Overall, there are three major passes in the VXAO algorithm: voxelization, voxel post-processing, and cone tracing. Voxelization is performed by rendering the triangle meshes into a 3D texture, and as such, its performance highly depends on the total number of triangles, size of these triangles, and the number of draw calls required to render them. Post-processing combines passes like clearing, filtering and downsampling voxels, and its performance depends on the total number of voxels produced during voxelization. Typical post-processing time is 0.5 – 1.5 ms. And finally, cone tracing is performed in screen space, so its performance depends on the screen resolution, shading rate, and the cone tracing pass in 1080p resolution.





    Developers can rest easy in terms of memory management too. The requirements are much lower than VXGI, which can go anywhere from 500MB to 7GB with the highest settings, while VXAO is generally between 6 to 100MB. Panteleev then proceeded to clarify that both VXGI and VXAO are far from exclusive to Maxwell or even NVIDIA GPUs.

    Finally, if you saw the original announcement of VXGI at Maxwell launch, you may think it works only on Maxwell. That’s not true. Maxwell does have some useful hardware features, but the only one relevant to VXAO is pass-through geometry shaders, which improve voxelization performance by approximately 30%, and they can be safely replaced with regular geometry shaders. So VXGI in general and VXAO in particular can work on all DX11 class GPUs, including ones made by NVIDIA competitors, but Maxwell GPUs deliver the best performance. It’s not limited to DX11 either: DX12 and OpenGL 4.5 are also supported.
    Going back to Rise of the Tomb Raider, the first implementation in an actual game of this technique, Panteleev explained that the particular art and lighting solution employed in this title doesn’t allow VXAO to shine in all situations equally.
    The game has separate channels for ambient lighting and ambient occlusion, and how exactly they are used is determined by materials. The ambient occlusion channel is often applied on top of direct lighting as well, and because VXAO is not a local effect and tends to add occlusion to large surfaces, some lights become dimmer. So we had to apply VXAO to the ambient light channel instead and keep HBAO+ in the ambient occlusion channel in order to achieve the best look. It became clear that VXAO is mostly a long-range effect, and it’s useful to combine it with some short-range SSAO technique to highlight small features which cannot be adequately represented by voxels. For this reason, VXAO now includes an optional screen-space occlusion pass so that you don’t have to work with a separate SSAO library.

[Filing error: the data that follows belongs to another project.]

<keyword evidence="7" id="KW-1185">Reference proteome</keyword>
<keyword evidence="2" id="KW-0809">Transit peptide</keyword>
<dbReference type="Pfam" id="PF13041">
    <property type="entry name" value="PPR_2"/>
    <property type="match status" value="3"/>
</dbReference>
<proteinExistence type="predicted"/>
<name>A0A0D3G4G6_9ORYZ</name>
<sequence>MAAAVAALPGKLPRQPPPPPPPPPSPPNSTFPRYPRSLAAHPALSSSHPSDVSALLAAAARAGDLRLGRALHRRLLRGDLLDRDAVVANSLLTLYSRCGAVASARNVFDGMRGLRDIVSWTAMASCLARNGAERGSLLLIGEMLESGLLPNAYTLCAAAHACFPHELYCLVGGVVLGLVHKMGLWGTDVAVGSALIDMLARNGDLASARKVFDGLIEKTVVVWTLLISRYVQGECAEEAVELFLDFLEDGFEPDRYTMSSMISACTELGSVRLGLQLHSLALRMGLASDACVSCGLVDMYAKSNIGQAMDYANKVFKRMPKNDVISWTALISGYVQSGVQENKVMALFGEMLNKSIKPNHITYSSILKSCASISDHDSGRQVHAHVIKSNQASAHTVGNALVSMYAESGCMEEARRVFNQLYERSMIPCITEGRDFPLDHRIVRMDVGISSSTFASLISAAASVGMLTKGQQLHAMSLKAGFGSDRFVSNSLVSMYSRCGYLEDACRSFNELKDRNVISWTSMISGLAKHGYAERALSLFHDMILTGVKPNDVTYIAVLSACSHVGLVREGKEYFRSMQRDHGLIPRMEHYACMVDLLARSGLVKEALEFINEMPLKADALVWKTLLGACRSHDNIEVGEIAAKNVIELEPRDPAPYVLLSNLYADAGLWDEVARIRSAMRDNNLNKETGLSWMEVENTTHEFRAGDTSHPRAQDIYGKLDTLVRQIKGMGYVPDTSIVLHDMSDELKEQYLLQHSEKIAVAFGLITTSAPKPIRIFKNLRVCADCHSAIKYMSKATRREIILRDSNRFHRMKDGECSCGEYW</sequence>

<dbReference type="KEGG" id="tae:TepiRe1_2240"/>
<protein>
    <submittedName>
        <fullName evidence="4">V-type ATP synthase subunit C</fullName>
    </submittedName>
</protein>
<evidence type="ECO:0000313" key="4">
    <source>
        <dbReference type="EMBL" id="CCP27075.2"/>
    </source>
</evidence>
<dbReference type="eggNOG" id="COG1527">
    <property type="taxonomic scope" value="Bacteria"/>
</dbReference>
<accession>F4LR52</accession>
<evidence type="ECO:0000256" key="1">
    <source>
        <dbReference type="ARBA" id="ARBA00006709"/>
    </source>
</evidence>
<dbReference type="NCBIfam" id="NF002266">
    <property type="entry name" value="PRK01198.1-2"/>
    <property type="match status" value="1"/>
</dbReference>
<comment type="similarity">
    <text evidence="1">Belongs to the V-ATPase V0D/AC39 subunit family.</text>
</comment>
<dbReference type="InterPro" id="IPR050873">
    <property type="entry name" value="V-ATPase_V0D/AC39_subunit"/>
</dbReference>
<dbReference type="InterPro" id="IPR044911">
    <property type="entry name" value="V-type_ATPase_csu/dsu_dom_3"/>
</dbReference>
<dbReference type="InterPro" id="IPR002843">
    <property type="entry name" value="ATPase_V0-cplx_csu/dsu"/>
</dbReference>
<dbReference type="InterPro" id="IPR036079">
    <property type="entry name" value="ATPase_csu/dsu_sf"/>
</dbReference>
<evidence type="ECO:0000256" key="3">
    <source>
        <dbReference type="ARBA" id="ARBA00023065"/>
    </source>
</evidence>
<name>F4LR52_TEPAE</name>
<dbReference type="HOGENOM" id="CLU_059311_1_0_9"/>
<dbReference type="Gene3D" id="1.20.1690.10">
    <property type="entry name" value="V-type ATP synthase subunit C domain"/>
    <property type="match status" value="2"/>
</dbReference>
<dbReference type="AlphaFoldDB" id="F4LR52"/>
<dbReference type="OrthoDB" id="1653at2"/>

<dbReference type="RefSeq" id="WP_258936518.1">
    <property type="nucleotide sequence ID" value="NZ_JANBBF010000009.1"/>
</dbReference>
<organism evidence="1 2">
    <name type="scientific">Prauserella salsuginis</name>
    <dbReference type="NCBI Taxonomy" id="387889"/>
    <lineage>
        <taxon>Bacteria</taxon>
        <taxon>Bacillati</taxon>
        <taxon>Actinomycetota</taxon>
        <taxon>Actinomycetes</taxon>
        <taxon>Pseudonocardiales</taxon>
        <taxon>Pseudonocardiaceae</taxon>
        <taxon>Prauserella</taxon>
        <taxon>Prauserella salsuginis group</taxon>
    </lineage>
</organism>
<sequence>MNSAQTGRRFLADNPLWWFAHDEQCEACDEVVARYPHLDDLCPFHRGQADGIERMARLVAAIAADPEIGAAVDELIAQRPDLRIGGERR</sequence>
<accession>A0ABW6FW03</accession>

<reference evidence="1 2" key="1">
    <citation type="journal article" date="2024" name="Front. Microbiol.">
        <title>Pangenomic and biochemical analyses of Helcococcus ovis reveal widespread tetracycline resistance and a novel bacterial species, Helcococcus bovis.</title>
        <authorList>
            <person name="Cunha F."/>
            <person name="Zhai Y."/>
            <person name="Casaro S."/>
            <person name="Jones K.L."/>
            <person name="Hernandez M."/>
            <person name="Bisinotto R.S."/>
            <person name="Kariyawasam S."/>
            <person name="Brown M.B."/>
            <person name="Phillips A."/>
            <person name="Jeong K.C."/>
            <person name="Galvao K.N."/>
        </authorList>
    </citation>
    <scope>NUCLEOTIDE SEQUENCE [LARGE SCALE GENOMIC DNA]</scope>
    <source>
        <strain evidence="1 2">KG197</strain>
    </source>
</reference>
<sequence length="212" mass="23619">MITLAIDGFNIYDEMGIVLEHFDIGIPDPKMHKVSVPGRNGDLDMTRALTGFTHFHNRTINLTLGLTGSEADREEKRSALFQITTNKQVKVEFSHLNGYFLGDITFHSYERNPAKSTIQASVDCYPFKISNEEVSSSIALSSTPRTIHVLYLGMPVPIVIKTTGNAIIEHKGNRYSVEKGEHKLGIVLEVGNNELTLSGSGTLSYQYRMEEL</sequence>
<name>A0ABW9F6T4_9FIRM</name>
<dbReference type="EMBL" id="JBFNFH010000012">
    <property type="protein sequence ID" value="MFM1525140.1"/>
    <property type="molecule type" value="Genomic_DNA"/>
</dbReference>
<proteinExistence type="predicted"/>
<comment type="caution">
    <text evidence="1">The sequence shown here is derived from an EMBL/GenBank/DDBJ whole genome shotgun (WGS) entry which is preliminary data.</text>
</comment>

VXAO can be easily enabled by those developers using Unreal Engine 4. In that case, you just need to set the console variable “r.VXGI.AmbientOcclusionMode” to 1 and enable VXGI Diffuse Tracing in Post-Process Volume settings. If you’re using any other engine you’ll have to integrate VXAO into it, though Panteleev promises that the process is not too complicated.
    READ Rise of the Tomb Raider Gets DX12 & VXAO Patch; VXAO Called the World's Most Advanced AO Solution

    The distribution package, alongside the samples and an integration tutorial, can be found here.


    http://www.portugal-tech.pt/image.php?type=sigpic&userid=566&dateline=1384876765

  3. #273
    Tech Ubër-Dominus Avatar de Jorge-Vieira
    Registo
    Nov 2013
    Local
    City 17
    Posts
    30,005
    Avaliação
    1 (100%)
    Microsoft: DirectX 12 adoption rate is fastest ever

    It looks like developers are wasting absolutely no time in upgrading to DirectX 12 as Microsoft has revealed that its new graphics API has the fastest adoption rate of any DirectX version. DirectX 12 is the latest graphics API from Microsoft and it has strong ties to Windows 10, which has also been seeing strong adoption rates over the last year.
    Speaking at the Build conference today (via: VentureBeat), Phil Spencer spoke out on ways that Microsoft is trying to make it easier for developers to create games that can then be deployed across multiple devices, including Xbox One and PC.